Present, n. That part of eternity dividing the domain of disappointment from the realm of hope.
Alex exhaled sharply. He hadn’t even realised that he’d been holding his breath. He felt dizziness swirl about him, like he’d been engulfed within a powerful, emotional tornado, affecting only him. That’s how tornadoes work though, destroying one house while leaving its neighbour unscathed.
“It doesn’t make any sense,” he muttered, trying to steady himself against this unexpected barrage of vertigo. He was afraid that he may pass out.
“Dad, are you okay?” Lorne said, supporting his father’s weight.
Lorne helped Alex to the chesterfield. Alex looked inside the cigar box, unable to dispel the disbelief he felt. “Dad wrote me out of the will for this?”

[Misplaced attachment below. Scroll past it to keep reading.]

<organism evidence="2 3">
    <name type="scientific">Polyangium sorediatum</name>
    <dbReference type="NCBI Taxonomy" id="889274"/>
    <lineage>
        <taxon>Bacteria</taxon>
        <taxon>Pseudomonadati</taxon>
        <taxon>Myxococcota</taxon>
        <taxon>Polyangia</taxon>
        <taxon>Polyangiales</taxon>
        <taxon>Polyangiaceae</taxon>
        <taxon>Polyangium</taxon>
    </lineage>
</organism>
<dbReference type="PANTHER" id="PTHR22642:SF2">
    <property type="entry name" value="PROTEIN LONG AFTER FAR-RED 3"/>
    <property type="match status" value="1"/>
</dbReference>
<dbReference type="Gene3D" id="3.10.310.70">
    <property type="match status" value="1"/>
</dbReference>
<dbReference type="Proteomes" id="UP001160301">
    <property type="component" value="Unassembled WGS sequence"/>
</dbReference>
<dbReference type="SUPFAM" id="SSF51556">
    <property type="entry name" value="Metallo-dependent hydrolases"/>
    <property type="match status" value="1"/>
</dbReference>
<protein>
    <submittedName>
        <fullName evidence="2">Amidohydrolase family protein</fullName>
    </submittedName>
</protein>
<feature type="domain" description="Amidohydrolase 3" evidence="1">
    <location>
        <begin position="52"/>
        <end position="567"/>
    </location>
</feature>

“What is it?” Jeff asked. Alex handed him the box. Inside was the missing medal. It was star-shaped and tarnished. Decades of neglect had covered it in a thick brown patina. A tattered red, white, and blue ribbon held on tenuously to a ring on the top of the star. There were words etched on it, but they were indecipherable through the tarnish. Underneath the medal, was an old black and white photograph of what appeared to be a family of four; a husband, a wife, and two children, a boy and a girl. They were dressed in fine clothes, the males wearing suit jackets and ties, the females wearing dresses. Both the males wore yarmulkes. The photo was slightly discoloured and wrinkled, but otherwise in decent condition. Continue reading “CHAPTER 5”